Oct 16 2023
Poetry review – CROWS AT DUSK: Thomas Ovans enjoys a reflective walk through the seasons in the company of James Roderick Burns
Since using your soap I have never considered using another. I am reminded of the old joke advert which features a grubby individual writing this testimonial for Pear’s Soap because I don’t think I have read a book-sized volume of haiku since I reviewed and enjoyed The Worksongs of the Worms, a previous collection by James Roderick Burns. In that review I laid down some guidelines for myself on how best to read these delicately crafted invitations to contemplation, each sitting in its own field of white space. In brief, my self-directed advice is to remain still. Neither snatch too quickly at a first interpretation nor give up too soon if a meaning doesn’t instantly suggest itself. The new Burns collection Crows at Dusk gives me a chance to see how well they stand up – the guidelines that is.
This chunky but pocket-sized collection is divided into seasonal sections. There are five of them in fact since Autumn gets a reprise in the final pages. The poems don’t seem to be strongly themed according to the time of year but neither is there anything that feels out of place. Autumn includes a mention of fireworks (but not Halloween even though it has supplanted Guy Fawkes Day in popular imagination) and an interesting glimpse of how mossy cobbles look in fine rain. Winter begins with good news for reluctant gardeners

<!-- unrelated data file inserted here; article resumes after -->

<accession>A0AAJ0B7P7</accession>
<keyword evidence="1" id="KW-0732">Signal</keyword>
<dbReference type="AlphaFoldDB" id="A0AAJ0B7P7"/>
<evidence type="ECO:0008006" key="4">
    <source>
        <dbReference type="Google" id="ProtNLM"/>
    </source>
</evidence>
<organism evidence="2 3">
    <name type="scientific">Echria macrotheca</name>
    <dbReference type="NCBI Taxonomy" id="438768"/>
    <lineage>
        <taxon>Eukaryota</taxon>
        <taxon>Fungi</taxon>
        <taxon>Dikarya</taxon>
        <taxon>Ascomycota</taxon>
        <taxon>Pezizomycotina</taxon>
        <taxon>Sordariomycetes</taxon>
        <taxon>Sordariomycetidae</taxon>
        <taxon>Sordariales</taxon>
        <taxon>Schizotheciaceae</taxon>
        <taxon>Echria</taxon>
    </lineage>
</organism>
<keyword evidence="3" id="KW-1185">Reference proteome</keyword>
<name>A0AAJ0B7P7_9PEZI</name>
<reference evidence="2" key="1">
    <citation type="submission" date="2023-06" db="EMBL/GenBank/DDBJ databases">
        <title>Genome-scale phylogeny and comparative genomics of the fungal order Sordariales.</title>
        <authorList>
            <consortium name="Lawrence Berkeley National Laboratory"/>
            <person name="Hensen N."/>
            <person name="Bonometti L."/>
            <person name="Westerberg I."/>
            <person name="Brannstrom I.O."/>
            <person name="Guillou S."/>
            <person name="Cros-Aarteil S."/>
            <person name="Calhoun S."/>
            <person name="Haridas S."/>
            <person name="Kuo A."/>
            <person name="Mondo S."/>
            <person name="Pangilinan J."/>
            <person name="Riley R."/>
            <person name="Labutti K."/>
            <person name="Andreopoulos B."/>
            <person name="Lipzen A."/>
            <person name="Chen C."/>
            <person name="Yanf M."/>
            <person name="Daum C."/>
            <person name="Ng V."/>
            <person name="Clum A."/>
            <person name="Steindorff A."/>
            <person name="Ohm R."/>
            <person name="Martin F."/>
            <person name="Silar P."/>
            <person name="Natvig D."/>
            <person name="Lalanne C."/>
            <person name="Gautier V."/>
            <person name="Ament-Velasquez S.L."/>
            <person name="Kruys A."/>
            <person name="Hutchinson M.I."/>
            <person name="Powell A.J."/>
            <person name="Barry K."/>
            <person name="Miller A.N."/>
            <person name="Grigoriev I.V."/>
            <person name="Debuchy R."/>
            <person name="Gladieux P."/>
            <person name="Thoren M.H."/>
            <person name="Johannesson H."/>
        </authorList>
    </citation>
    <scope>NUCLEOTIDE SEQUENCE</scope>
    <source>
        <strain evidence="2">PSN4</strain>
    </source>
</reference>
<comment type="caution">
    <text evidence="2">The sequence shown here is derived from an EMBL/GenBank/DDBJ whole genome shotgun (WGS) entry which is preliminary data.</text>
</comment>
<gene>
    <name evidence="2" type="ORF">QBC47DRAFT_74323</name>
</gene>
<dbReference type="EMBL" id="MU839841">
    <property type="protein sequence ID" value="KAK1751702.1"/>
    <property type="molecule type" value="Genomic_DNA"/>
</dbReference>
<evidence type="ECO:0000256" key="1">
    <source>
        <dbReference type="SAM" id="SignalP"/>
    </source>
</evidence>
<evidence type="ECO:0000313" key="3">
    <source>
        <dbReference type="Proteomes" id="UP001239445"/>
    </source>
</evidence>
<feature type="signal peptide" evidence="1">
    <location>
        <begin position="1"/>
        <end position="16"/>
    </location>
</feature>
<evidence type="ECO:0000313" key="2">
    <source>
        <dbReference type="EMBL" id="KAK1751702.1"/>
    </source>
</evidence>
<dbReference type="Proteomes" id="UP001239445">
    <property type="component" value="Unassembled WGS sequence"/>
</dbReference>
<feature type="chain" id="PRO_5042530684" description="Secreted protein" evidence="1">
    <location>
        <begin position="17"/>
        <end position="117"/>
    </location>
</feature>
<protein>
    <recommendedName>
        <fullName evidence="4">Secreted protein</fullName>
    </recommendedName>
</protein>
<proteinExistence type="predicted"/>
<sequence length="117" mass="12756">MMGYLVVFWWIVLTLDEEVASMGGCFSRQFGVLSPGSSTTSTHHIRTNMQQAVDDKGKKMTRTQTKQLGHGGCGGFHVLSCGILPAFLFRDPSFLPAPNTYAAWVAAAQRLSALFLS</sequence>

Last cut – even the hedge sighs with relief.
Spring lets us watch as ‘a lilac bush / begins to quiver’ in anticipation of an insect’s arrival.’ And Summer gives a chance to celebrate the appearance of ‘overnight poppies / in a dead yard.’
Across all the sections Burns offers some delightful and insightful moments of connection and recognition. For instance:
Between bus and puddle, a dry patch – three hen’s teeth at once
for which there is a pleasing companion piece later in the book ‘Full pothole / on a dry road – / splash!’ Elsewhere Burns imaginatively likens traffic on a flyover to gnats in fog – a novel comparison I would never have thought of – and suggests one can tell how far one has walked away from a town by noting that vegetation is ‘almost soot free’. A fairly innocuous summer scene
Sun warmed rat war-memorial plinth all to himself
is suddenly layered with greater significance when we recall the rodents that infested the wet and stinking trenches of World War 1.
As might be expected from the book’s title, birds (and other animals) figure quite frequently. Crows ‘joust for a cigarette end’; magpies ‘probe the corners’ of an enclosed garden; snow geese emit ‘wild, inky honks’. Apart from crows and magpies, dogs seem to be the most frequent cast members. Many of us have probably smiled at on seeing
Ball and stick jostling for space in the dog’s mouth.
And if we have ever kept a dog as a pet we will know about trying to remove ‘a pair of snagged leaves’ from its coat and may recognize ‘the smell of night’ as a euphemism for something rather more distasteful that has been joyfully rolled in!
People on the other hand are largely absent from the poems and in the most densely populated vignette it is again the dog that seems to be the focus of attention
Model train – I watch passers-by watch the watching dog
Reviewing a book of haiku presents a particular difficulty when it comes to quotation. I have sometimes been able to use short phrases to illustrate Burns’ dexterity with words; but all too often when sharing a quote I have ended up giving the whole game away – which is something that would almost never happen in a review of a book of longer poems. It could be that I have failed to take my own advice and chosen to “give away the plot” of those haiku which most readily presented me with a handle to grasp them by. In that case it should follow that discerning readers will find lots more in these hundred or so enjoyable pages which will repay a spell of pleasant contemplation.